Had to get off the Facebook because I was becoming too reactive to it. My attention went to the options I was given, looking too much at what was happening, and not enough at the as-of-yet-uncreated road ahead.
But alas, we take ourselves with us wherever we go and I took my attention from one streaming media right to another and instead ended up checking in regularly at a cosmic conspiracy theory website that offered a varied, daily news feed – politics, Occupy Wall Street, medical marijuana news, some new age, some economics, astronomy, natural medicine, a little physics. No movie stars. But it does go out there on the edge sometimes with what it includes in the feed, UFO sightings, for example. I believe in some whacked out stuff. I don’t know why I turn my nose up at the idea of aliens. Nonetheless, apparently, a fairly popular current doomsday theory is that high-ranking members of the government have been in cahoots with the aliens for years (the World Weekly News was right!) and now the shit is coming down.
Imprisoned by aliens on our own planet – wouldn’t it just be the worst? If we were in a made-for-the-t.v. movie we’d have to use our human ingenuity to prevail. They’d have studied us. So to outfox them, our plan would have to be based on a uniquely human quality that you can only understand by actually being human and not just studying them.
But I think we’re fine.
Since we’re not living in a made-for-the-t.v. movie, I also tune into the Occupy twitter feeds from around the country, the world, and watch videos of thousands of people in the streets in Oakland and New York. Tear gas is being used on citizens and a former marine suffered a fractured skull and swelling in the brain from a rubber bullet fired by the Oakland police. Atlanta, Chicago, Boston, San Francisco, hundreds in some cases, thousands in others, people on the streets saying ‘no’ to the manufactured reality pumped into the culture. Some say Occupy is anti-government. Others claim it’s calling for an expansion of government. What it is is anti-corporate control of government, politics, markets, and all of civil society.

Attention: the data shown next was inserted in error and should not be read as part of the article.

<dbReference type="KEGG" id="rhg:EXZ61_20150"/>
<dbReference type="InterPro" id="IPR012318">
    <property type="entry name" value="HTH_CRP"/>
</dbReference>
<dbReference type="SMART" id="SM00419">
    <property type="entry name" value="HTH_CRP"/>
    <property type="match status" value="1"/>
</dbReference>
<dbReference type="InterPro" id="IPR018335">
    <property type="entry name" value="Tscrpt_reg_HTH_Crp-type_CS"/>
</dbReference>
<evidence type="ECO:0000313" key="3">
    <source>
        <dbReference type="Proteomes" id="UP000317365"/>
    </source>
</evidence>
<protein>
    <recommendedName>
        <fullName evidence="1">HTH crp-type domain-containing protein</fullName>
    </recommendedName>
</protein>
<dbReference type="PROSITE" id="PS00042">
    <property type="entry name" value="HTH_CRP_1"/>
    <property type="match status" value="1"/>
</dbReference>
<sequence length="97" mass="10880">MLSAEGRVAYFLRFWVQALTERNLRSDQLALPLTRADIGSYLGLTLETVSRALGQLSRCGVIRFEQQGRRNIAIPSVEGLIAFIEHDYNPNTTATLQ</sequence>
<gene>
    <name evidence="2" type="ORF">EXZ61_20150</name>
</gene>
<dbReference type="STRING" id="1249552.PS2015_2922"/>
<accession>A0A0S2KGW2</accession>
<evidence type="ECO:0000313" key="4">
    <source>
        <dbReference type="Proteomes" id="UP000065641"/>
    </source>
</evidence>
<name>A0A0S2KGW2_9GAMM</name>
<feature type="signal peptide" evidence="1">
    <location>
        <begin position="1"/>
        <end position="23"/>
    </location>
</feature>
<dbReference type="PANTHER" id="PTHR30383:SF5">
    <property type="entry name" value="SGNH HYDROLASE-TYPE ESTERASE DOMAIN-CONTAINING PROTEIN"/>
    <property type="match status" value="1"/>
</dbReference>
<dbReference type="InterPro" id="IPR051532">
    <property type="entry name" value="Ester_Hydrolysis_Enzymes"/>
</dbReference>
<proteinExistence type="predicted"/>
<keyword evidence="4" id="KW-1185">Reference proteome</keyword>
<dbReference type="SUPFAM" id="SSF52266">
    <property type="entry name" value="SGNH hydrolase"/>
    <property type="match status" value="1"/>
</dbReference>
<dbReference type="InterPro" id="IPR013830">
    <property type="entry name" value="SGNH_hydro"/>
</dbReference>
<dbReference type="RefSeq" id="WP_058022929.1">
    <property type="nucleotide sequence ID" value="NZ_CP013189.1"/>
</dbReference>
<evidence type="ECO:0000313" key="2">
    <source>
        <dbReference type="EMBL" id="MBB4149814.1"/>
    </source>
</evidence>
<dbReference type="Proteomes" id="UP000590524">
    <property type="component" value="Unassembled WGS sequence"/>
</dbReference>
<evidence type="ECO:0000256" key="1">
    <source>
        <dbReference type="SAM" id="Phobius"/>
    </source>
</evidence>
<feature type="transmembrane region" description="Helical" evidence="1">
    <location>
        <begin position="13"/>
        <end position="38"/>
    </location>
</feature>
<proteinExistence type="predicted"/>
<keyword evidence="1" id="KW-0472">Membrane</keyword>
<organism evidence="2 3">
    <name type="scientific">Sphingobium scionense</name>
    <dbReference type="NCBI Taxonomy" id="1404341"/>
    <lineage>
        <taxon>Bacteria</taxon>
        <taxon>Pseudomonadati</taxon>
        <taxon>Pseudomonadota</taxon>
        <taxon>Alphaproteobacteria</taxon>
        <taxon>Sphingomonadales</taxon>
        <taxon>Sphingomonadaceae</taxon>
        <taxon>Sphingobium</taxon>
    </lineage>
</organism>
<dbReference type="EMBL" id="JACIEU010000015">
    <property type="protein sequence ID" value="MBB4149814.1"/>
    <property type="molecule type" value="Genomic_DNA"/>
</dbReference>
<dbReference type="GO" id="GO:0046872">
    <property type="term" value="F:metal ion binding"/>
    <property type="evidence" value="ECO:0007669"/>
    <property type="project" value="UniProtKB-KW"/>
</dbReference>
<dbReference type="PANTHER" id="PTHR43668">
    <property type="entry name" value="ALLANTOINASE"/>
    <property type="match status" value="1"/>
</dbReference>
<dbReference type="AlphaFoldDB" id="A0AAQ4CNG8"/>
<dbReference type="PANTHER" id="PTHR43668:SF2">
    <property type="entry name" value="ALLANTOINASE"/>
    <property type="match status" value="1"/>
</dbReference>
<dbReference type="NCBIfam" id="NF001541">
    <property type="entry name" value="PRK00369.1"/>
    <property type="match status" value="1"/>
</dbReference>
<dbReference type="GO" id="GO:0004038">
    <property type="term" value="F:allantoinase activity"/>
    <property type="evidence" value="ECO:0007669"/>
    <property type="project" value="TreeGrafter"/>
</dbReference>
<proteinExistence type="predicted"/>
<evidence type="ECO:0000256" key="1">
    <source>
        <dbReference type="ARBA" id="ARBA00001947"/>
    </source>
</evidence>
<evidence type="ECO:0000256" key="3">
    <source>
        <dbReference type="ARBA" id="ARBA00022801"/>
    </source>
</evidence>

While video and tweets showed people running in the streets of major cities, CNN was featuring a story about how satisfied Gen X is with life, a story about a middle class guy who doesn’t agree with the Occupy movement, and one about how the Occupy movement is becoming violent. (Tear gas and rubber bullets – ouch, ouch, ouch – sounds violent to me.)
Business as usual is not the name of the game. And the stock market is lying really low. What’s the money doing so quietly? Finding out what’s real?
Lies. They’re just not holding up like they used to. And when they fail to cast their spell, they dig in deeper and get out the guns. Your belief in the lie is not required. That you don’t interfere with the constructing of the world as if the lie were true, is.
You know what I’m talking about.
The 2012 election will be the fourth election in a row where control of the Senate lies in just a handful of races. Currently, the Democrats control the U.S. Senate with 51 seats. Two seats are in the hands of Independents. Republicans hold 47. Republicans need to pick up just four Senate seats order to gain control of the U.S. Senate.
In Montana, in 2005, Democrat Jon Tester gained a seat in the Senate for the Democrats by beating out incumbent Republican Conrad Burns by a slim 3562 votes (199,845 votes versus 196,283). In 2012, Tester is being challenged by Republican Representative Denny Rehberg. By any list, Montana is again named as one of the key races in the battle for control of the U.S. Senate. National resources will be targeted to the Tester-Rehberg race because when it comes to investing in buying the Senate, fewer people to reach makes Montana a comparably cheap date.